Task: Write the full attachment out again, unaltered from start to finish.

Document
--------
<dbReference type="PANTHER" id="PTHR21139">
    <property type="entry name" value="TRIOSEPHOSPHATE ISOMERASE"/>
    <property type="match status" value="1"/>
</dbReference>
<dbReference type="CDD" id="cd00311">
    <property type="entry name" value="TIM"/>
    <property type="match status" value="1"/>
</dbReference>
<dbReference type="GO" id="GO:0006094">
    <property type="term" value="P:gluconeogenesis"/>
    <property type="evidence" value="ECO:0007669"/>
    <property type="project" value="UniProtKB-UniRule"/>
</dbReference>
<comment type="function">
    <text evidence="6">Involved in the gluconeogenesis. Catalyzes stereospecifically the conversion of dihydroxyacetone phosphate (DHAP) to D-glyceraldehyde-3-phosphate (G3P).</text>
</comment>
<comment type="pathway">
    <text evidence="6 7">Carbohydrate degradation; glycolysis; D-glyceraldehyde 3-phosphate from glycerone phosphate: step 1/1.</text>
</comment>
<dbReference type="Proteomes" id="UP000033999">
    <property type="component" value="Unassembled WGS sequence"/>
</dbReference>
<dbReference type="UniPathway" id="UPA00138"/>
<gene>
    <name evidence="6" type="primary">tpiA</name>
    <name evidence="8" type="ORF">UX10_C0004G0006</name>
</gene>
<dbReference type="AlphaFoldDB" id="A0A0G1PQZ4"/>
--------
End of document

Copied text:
<dbReference type="PANTHER" id="PTHR21139">
    <property type="entry name" value="TRIOSEPHOSPHATE ISOMERASE"/>
    <property type="match status" value="1"/>
</dbReference>
<dbReference type="CDD" id="cd00311">
    <property type="entry name" value="TIM"/>
    <property type="match status" value="1"/>
</dbReference>
<dbReference type="GO" id="GO:0006094">
    <property type="term" value="P:gluconeogenesis"/>
    <property type="evidence" value="ECO:0007669"/>
    <property type="project" value="UniProtKB-UniRule"/>
</dbReference>
<comment type="function">
    <text evidence="6">Involved in the gluconeogenesis. Catalyzes stereospecifically the conversion of dihydroxyacetone phosphate (DHAP) to D-glyceraldehyde-3-phosphate (G3P).</text>
</comment>
<comment type="pathway">
    <text evidence="6 7">Carbohydrate degradation; glycolysis; D-glyceraldehyde 3-phosphate from glycerone phosphate: step 1/1.</text>
</comment>
<dbReference type="Proteomes" id="UP000033999">
    <property type="component" value="Unassembled WGS sequence"/>
</dbReference>
<dbReference type="UniPathway" id="UPA00138"/>
<gene>
    <name evidence="6" type="primary">tpiA</name>
    <name evidence="8" type="ORF">UX10_C0004G0006</name>
</gene>
<dbReference type="AlphaFoldDB" id="A0A0G1PQZ4"/>